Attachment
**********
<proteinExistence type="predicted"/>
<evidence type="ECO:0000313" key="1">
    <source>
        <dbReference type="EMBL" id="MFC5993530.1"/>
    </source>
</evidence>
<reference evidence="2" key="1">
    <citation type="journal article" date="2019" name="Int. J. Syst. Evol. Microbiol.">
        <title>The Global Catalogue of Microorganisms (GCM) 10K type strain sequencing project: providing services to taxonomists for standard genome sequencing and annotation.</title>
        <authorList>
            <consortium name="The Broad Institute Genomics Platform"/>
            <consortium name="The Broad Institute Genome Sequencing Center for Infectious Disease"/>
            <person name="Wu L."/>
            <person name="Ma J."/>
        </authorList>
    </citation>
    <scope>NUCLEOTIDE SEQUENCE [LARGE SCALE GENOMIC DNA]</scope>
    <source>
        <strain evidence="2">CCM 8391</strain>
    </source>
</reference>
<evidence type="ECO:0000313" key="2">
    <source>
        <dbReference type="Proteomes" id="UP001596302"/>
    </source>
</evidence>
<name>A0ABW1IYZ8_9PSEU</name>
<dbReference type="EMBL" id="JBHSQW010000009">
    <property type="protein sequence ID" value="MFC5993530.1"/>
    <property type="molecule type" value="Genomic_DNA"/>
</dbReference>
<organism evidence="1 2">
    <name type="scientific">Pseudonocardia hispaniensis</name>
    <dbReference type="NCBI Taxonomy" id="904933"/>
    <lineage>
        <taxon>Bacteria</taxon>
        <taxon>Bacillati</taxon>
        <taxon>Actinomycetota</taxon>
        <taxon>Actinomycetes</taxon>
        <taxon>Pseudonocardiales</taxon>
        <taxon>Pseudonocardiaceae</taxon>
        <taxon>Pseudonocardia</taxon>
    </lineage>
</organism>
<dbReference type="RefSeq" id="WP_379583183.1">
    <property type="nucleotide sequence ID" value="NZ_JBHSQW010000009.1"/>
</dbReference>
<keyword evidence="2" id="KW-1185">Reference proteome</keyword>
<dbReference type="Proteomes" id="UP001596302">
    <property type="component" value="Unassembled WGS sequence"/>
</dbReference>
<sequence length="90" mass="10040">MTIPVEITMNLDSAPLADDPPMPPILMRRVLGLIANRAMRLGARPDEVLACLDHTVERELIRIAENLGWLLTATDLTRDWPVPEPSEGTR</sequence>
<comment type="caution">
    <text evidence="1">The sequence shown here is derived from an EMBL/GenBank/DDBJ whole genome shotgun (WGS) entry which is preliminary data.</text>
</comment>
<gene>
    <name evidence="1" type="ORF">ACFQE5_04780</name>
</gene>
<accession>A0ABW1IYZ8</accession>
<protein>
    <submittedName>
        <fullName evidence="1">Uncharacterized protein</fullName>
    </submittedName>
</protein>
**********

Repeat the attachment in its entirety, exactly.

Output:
<proteinExistence type="predicted"/>
<evidence type="ECO:0000313" key="1">
    <source>
        <dbReference type="EMBL" id="MFC5993530.1"/>
    </source>
</evidence>
<reference evidence="2" key="1">
    <citation type="journal article" date="2019" name="Int. J. Syst. Evol. Microbiol.">
        <title>The Global Catalogue of Microorganisms (GCM) 10K type strain sequencing project: providing services to taxonomists for standard genome sequencing and annotation.</title>
        <authorList>
            <consortium name="The Broad Institute Genomics Platform"/>
            <consortium name="The Broad Institute Genome Sequencing Center for Infectious Disease"/>
            <person name="Wu L."/>
            <person name="Ma J."/>
        </authorList>
    </citation>
    <scope>NUCLEOTIDE SEQUENCE [LARGE SCALE GENOMIC DNA]</scope>
    <source>
        <strain evidence="2">CCM 8391</strain>
    </source>
</reference>
<evidence type="ECO:0000313" key="2">
    <source>
        <dbReference type="Proteomes" id="UP001596302"/>
    </source>
</evidence>
<name>A0ABW1IYZ8_9PSEU</name>
<dbReference type="EMBL" id="JBHSQW010000009">
    <property type="protein sequence ID" value="MFC5993530.1"/>
    <property type="molecule type" value="Genomic_DNA"/>
</dbReference>
<organism evidence="1 2">
    <name type="scientific">Pseudonocardia hispaniensis</name>
    <dbReference type="NCBI Taxonomy" id="904933"/>
    <lineage>
        <taxon>Bacteria</taxon>
        <taxon>Bacillati</taxon>
        <taxon>Actinomycetota</taxon>
        <taxon>Actinomycetes</taxon>
        <taxon>Pseudonocardiales</taxon>
        <taxon>Pseudonocardiaceae</taxon>
        <taxon>Pseudonocardia</taxon>
    </lineage>
</organism>
<dbReference type="RefSeq" id="WP_379583183.1">
    <property type="nucleotide sequence ID" value="NZ_JBHSQW010000009.1"/>
</dbReference>
<keyword evidence="2" id="KW-1185">Reference proteome</keyword>
<dbReference type="Proteomes" id="UP001596302">
    <property type="component" value="Unassembled WGS sequence"/>
</dbReference>
<sequence length="90" mass="10040">MTIPVEITMNLDSAPLADDPPMPPILMRRVLGLIANRAMRLGARPDEVLACLDHTVERELIRIAENLGWLLTATDLTRDWPVPEPSEGTR</sequence>
<comment type="caution">
    <text evidence="1">The sequence shown here is derived from an EMBL/GenBank/DDBJ whole genome shotgun (WGS) entry which is preliminary data.</text>
</comment>
<gene>
    <name evidence="1" type="ORF">ACFQE5_04780</name>
</gene>
<accession>A0ABW1IYZ8</accession>
<protein>
    <submittedName>
        <fullName evidence="1">Uncharacterized protein</fullName>
    </submittedName>
</protein>